"We've had days where routes are covered by members of our transportation administrative team who hold their CDL," he said.
"Now, with this incentive pilot program in place, we're going to begin some aggressive outreach in an attempt to recruit and hire drivers and substitute drivers. If we can get 15 to 20 more drivers, that would be ideal."
Randy Snyder, another assistant manager with Westerville transportation, said the district is working on the incentive program to recruit and train high-quality bus drivers.
"Recently we approved a hiring incentive program that has both referral bonuses for our current employees and current drivers, as well as for those individuals (who) we are recruiting to drive for Westerville," he said. "Some of our best recruiters in the industry have always been and continue to be our own bus drivers."
With a roughly 20 percent driver shortage in the industry across the country, Snyder said, Westerville is getting aggressive in its recruiting.
Westerville's incentive program includes paying fees for new drivers including background checks, written tests, a physical and drug screenings.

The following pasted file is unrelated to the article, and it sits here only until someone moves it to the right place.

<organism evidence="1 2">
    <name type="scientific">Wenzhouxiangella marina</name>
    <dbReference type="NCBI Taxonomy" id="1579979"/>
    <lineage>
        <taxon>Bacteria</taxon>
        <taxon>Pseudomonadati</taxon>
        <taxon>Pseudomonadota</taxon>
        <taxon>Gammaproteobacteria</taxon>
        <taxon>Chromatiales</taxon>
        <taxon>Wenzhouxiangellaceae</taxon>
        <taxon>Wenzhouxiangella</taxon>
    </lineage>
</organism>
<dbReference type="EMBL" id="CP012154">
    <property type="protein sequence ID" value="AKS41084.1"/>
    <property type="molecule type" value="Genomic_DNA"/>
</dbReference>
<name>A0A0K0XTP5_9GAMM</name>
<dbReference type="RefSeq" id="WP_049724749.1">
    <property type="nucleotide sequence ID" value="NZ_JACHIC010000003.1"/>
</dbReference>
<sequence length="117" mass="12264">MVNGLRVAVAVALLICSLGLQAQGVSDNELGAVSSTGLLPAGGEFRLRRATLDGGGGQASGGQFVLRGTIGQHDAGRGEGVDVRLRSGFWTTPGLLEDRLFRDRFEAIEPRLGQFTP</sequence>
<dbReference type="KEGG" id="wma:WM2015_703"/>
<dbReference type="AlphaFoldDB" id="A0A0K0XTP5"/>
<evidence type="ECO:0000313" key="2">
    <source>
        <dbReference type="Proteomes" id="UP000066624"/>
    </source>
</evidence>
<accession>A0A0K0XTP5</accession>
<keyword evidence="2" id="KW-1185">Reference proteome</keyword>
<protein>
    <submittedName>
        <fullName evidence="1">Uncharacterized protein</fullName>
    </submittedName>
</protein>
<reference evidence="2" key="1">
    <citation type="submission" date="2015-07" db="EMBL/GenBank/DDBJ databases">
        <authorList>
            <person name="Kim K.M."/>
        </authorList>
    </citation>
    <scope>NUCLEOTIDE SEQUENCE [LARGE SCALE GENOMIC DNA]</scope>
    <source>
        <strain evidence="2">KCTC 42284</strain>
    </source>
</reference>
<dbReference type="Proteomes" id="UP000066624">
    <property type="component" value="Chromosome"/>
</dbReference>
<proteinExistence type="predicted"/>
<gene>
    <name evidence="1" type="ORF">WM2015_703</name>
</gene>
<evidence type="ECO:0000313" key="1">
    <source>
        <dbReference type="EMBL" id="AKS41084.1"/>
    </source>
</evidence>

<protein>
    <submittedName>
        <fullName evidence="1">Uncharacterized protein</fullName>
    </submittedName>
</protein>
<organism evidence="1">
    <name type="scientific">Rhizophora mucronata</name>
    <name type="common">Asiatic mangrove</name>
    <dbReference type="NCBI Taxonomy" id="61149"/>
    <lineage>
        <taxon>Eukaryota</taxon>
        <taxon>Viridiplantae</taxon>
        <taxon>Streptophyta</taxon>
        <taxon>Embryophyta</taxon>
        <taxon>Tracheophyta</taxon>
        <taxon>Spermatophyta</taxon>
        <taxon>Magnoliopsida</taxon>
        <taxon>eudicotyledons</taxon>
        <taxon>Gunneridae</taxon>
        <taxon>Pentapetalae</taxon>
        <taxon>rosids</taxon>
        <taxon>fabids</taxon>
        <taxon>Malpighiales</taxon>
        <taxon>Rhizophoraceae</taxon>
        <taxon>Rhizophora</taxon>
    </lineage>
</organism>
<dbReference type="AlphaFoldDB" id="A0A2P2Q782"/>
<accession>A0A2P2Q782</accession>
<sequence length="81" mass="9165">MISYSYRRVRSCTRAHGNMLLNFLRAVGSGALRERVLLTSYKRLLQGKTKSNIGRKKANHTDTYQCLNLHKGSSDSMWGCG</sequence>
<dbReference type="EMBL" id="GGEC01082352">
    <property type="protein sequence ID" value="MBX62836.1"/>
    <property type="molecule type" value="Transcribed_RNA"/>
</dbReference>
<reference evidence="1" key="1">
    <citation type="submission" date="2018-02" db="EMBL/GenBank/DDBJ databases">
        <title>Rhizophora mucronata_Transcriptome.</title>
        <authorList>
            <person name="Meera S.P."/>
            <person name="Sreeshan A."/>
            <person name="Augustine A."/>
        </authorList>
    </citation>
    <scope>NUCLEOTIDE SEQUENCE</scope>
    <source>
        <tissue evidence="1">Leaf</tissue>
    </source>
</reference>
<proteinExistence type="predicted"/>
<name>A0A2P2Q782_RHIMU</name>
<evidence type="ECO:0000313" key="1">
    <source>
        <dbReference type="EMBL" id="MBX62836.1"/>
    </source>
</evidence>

Paid training also is being offered as well as sign-on and referral bonuses.
Scott Dorne, Westerville executive director of facilities and operations, said the district has a high-quality team that works collaboratively.
He said the district surveyed other districts to see what they were doing to attract drivers before devising its pilot program.
Horn said starting pay is $18 per hour for beginning drivers.
Jason Kee, transportation supervisor for the Gahanna-Jefferson Public Schools, said the district continues to deal with a bus-driver shortage like many districts in the area.
Gahanna-Jefferson has 56 routes and 61 drivers on the road. Three of the drivers are part time and three are covering for long-term absences, according to Kee.
"This time of year is even more challenging to attract drivers, since it could be late spring before the candidates are through the hiring and training process," he said. "New hires would then only drive for a month or so before summer vacation and then be off for three months."